Christian Clausen: advice from a veteran banker

4 min read|Published April 23, 2019
Christian Clausen

Meet Tink’s new senior adviser and investor: Christian Clausen. He’s a veteran of the old guard of banking – a former CEO of Nordea and chairman of the European Banking Federation. He’s sharing his expertise and unique insight gained from years working with Europe’s biggest banks. And we’ve joined forces to help bankers seize the immense opportunity up for grabs as the industry shifts – and open the digital doors to their customers.

In the first of many Q&As, Christian shares his perspective on the radical shifts and technology that are reshaping the industry. He gives advice about how to easily adapt banking business models. How to keep customers loyal. And why it will be more challenging if bankers do nothing.

What are some of the biggest fears banks have today?

Banks are afraid of what investments to make first, and when to take the leap to embrace open banking. The mentality of banks needs to be transformed – from closed to open. We’re getting there but like other industries, we have to do it fully.

How can banks adapt their business models?

The business model for banks is changing because customers are choosing a different way of living, working and thinking. Transformation itself is not that complicated, especially when you have businesses like fintechs to help. A bank’s business model can be adapted quite easily. Soon, it will become more challenging to do nothing.

Branch networks will be a thing of the past. For a typical large European bank, up to 60% of their costs sit with the branch network. It’s expensive. As the networks close down, it will free up resources so banks can open the digital doors to their customers.

Christian Clausen: advice from a veteran banker

What can banks do to capitalise on the shift?

Having greater customer insight opens up a lot of opportunities. A large bank with, say, 10 million customers has the opportunity to meet the needs of 10 million life cycles. Some are 84 years old and some are a few years old. Within this customer base, there will be those who save, those who borrow for a mortgage, those who spend their pensions. So the balance sheet of a bank will mirror the finances of their customers.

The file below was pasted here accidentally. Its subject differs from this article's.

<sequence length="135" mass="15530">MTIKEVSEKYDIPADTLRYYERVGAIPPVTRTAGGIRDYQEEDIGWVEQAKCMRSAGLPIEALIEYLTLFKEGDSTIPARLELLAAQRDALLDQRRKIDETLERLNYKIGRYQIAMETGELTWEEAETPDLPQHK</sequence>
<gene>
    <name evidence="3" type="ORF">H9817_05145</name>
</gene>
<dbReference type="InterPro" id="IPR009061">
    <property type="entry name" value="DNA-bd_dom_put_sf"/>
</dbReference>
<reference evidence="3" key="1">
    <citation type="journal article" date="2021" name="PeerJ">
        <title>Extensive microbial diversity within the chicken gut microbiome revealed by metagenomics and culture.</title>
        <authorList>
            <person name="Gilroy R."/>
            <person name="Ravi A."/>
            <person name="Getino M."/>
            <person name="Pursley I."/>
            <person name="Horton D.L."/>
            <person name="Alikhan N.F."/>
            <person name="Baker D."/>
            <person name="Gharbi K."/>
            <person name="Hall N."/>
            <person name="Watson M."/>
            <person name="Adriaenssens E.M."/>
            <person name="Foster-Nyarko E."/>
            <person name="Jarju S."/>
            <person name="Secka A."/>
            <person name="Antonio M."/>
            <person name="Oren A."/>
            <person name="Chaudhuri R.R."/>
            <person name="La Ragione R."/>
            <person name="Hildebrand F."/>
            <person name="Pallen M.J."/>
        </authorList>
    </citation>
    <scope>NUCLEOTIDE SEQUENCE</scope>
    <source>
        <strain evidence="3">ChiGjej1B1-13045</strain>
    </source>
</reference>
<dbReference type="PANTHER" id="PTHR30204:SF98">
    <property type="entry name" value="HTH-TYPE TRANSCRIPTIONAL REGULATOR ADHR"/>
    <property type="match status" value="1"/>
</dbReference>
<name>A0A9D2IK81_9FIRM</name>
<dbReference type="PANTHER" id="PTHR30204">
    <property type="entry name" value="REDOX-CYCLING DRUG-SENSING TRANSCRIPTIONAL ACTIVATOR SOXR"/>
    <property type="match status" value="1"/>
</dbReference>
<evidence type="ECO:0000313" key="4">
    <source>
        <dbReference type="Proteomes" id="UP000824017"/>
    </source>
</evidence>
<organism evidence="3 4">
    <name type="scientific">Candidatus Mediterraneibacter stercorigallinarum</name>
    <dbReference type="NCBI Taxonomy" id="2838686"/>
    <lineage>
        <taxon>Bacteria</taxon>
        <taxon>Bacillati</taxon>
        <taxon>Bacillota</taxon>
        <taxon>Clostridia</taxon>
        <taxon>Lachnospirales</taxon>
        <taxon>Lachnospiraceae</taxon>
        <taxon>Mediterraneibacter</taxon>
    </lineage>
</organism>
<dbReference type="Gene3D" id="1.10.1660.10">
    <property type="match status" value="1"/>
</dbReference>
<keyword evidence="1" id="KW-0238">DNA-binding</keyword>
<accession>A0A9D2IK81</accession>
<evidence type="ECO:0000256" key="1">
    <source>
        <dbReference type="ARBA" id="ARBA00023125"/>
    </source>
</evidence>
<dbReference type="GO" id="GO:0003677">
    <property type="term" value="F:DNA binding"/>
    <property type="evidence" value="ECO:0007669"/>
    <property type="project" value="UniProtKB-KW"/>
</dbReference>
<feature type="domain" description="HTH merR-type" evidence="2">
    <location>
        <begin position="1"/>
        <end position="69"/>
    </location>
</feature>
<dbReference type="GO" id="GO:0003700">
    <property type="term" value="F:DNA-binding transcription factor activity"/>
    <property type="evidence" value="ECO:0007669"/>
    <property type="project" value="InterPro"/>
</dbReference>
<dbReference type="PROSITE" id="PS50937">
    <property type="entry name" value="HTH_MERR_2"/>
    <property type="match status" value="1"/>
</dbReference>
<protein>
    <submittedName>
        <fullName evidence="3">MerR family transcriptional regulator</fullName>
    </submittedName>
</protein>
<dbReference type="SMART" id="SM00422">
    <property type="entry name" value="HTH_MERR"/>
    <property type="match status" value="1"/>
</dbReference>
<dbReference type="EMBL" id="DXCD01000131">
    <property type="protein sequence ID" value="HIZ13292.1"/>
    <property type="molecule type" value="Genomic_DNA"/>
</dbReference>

It’s important for banks to retain customers throughout these life cycles. A bank can make a lot of money in having these flows of business. To do this, they need to tailor their offering and use big data to make sure it’s absolutely relevant.

Knowing when a customer is looking for a new house allows you to get in touch about a mortgage. With the knowledge about their financial situation and knowing what you can offer, all the customer has to do is sign the papers – and your bank does the rest.

You need to get to people before they make a buying decision so you can open the door for them. It’s about being relevant to the customer at the right time.

Who is best positioned to lead the open banking charge?

New entrants will do this better but they’re not as relevant. People don’t want to cope with too many providers, so the traditional banks are well positioned. If banks can boost their tech, it becomes so much easier to lead the digital transformation.

What is your view on banks partnering with fintechs?

Retail banks with physical branches have dominated the banking market. But moving forward, it will be retail banks that open the digital doors to customers that will win. And it’s here that fintechs can help show the way, partnering with banks to facilitate this innovation.

Retail banks can find inspiration in the approach that digital challenger banks have taken. They’ve been so successful because they give consumers a lot of insight, and they are built to be good at it from the start. With help from the right fintechs, traditional banks can do the same – and more.

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